Love to hear you further thoughts on this, but I’ve enjoyed the exploration either way. I don’t think it was a waste of my time. I hope that you don’t think it was a waste of yours.

    • Firstly Tony, I want to let you know that I am enjoying our conversation, even if it’s delving into territory that goes well over my head!

      You’re not wrong to say that social media/the internet has changed communications in a profound way. You’re also not wrong to mention that the implications of that – positive and negative – may not be truly known just yet. I have my concerns about how much time my daughter spends on her phone (though often she is listening to music whilst drawing/painting, which I don’t mind). I have my concerns about my own screen time. On a wider level, the means to swiftly share information and ideas in the blink of an eye has no doubt revolutionised numerous fields, yet it has granted heavy exposure to all sorts of ideologies that compete – passionately and angrily – with one another, and I dare say the net has helped to polarise people. We all scream at the world, and struggle to be heard. Is it possible that we lose our individuality?

      You mentioned awareness and attention. I fear the current generation of youngsters – and older generations too – are losing their focus. Between the addiction of screen time (which I fear I am subject to), and the endless babble of numerous voices shouting for our attention, how do we pull back to find our own identity, and have our own voice? I for one have taken steps to strip away negative voices (there are a few people I used to regularly converse with, or should I say argue with, and that was doing me no favours, so I have cut them off), and that’s taken away a source of distraction, so that I may focus more on what I want and need. If I am too busy rowing with trolls online (in no small part because I enjoy it!), I’ll never finish my third book! (and yes, that last line is a shameless plug!)

      I like your real-world example. It must have taken effort to be aware you were about to indulge in a force of habit, much less then stop yourself from following through. After a time, my online arguing was almost instinctive, and I had to make an effort to peel myself away from that behaviour. I still occasionally fail, especially on Twitter. Getting into a force of habit that’s positive seems so much harder to me (like exercise, I keep telling myself to work out, and I never do).

      I don’t know if I can say I view our philosophical search for immortality as a religion, though I know where you’re coming from. It seems to be an innate desire among all of us to want to be remembered, or to have our names chiselled into the fabric of human accomplishment. Alas, I doubt I will be remembered in the same vein as Neil Armstrong or Stephen King, but I can try 🙂

      We rally against death, and oblivion, because we’re the only species truly capable of understanding our mortality. I guess that scares us, so we dream up various means to fight it. We howl at the void, defiant to the very end in many cases, even though we realise it’s a futile gesture. Does that make humans silly? Perhaps. Will we change? Probably not!

      • Yes Ben. I’ve had the same experience with the internet and have had much the same reaction. It’s far too easy to become one of the trolls that you disdain.

        “Never wrestle with a pig because you’ll both get dirty and the pig likes it.” – George Bernard Shaw

        I’ve found myself backing away from opining on the internet, not because I don’t enjoy it but because I enjoy it too much. I don’t like that person that it makes me – vain, demagogic, needlessly argumentative, hateful.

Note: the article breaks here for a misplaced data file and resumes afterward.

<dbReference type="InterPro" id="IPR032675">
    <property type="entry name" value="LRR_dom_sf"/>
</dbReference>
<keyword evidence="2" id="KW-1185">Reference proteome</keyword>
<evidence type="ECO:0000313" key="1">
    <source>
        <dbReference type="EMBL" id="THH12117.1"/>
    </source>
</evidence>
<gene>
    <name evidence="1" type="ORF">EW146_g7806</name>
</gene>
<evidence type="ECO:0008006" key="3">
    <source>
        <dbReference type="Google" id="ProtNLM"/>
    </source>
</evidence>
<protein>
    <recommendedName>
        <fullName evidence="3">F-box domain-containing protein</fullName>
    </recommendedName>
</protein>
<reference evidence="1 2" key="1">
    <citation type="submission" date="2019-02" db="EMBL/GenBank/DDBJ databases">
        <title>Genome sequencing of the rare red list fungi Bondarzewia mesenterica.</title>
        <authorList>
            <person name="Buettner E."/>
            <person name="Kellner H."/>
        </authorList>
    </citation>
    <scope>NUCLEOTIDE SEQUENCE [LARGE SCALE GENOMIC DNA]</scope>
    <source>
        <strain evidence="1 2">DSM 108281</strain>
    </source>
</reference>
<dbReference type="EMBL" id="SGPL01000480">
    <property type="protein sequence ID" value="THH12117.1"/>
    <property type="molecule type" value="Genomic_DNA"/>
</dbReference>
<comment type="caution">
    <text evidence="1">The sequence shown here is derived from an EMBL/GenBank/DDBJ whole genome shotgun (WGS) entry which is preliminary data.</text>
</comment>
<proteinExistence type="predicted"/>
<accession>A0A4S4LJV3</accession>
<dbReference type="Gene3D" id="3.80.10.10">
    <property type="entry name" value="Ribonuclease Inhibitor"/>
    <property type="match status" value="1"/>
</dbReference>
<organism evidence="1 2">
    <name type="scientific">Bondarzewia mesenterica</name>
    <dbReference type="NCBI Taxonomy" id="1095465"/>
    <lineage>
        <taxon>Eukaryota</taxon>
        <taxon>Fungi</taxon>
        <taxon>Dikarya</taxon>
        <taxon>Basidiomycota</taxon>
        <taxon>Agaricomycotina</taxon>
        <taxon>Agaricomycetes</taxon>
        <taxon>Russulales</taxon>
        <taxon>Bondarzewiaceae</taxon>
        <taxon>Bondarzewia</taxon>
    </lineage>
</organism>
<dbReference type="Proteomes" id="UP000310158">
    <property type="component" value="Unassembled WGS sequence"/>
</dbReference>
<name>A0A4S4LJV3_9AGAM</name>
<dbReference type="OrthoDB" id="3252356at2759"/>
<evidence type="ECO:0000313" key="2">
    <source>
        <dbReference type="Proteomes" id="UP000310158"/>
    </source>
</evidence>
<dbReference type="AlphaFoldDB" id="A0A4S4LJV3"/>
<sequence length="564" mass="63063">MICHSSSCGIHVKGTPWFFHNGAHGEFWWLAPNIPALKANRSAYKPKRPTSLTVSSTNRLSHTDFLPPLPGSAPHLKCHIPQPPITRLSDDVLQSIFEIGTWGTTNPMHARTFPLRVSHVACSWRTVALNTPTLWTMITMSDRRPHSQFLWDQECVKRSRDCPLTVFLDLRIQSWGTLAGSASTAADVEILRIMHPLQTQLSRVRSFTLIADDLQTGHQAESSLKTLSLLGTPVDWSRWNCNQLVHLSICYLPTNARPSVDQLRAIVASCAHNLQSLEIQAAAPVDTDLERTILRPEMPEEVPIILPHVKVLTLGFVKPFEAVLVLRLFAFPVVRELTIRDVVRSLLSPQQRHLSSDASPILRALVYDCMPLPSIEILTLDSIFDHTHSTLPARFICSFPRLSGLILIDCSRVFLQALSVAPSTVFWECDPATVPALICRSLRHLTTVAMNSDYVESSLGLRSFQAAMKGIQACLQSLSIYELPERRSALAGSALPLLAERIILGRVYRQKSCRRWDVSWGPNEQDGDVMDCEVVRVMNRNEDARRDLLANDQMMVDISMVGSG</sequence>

Perhaps nothing ever changes just as technology constantly transforms everything in seemingly profoundly ways. We react in unintended, negative ways with the new communication technology, but it is still our old own human nature that does the reacting. Instead of the new knowledge providing new wisdom, new insight, it just puts the human animal in a strange sort of isolation and invisibility, a new kind of lonely cage with the elusion of real human interaction, and then pokes him mercilessly, making us more vicious instead of more connected, more empathetic, more kind, as the web’s early promoters thought the new internet medias would do. But that’s just looking at the dark side of the Web. As you say, it has positive sides as well.

        Perhaps only writers, like you, can imagine all the possibilities, positive and negative, and hold up a mirror to us to show us what we are becoming, make us step back, become more introspective.

        Personally, I’m becoming increasingly skeptical of the democratization of discourse that the new tech allows. Most of my opinions on most things just aren’t that valuable (as much as I flatter myself to think that they are). And I hate to be cynical, but I wonder if we give way too much value to opinions of the mob that I am a part of when I’m here. Everyone criticizes elitist opinions these days, but how often is the angry mob actually right in comparison to actual altruistic experts.

        What do you think Ben? Is more didactic discourse by more people, particularly people who have not risen to much of a level of self examination and study to truly have some elusive wisdom and some expertise (and perhaps never will) really positive progress? (Think French Revolution verses the American one). Should we be more philosopher king lead? More elitist lead? Or do artists (fiction writers, poets, film makers, musicians) actually make better thought leaders because they lead the better angels of the human “heart” to progress rather than just the not-so-rational-as-we-think part of human mind? Maybe a combination of both?

        • I love that expression about the pigs Tony, I may have to remind myself of that on a daily basis!

          I think you’re right: human nature remains largely the same, across the centuries and across technological and cultural epochs. Since time immemorial human beings have been fighting for various reasons; the internet is but a new battleground, where words are weapons, in the manner that town meetings and forums might have been in the past.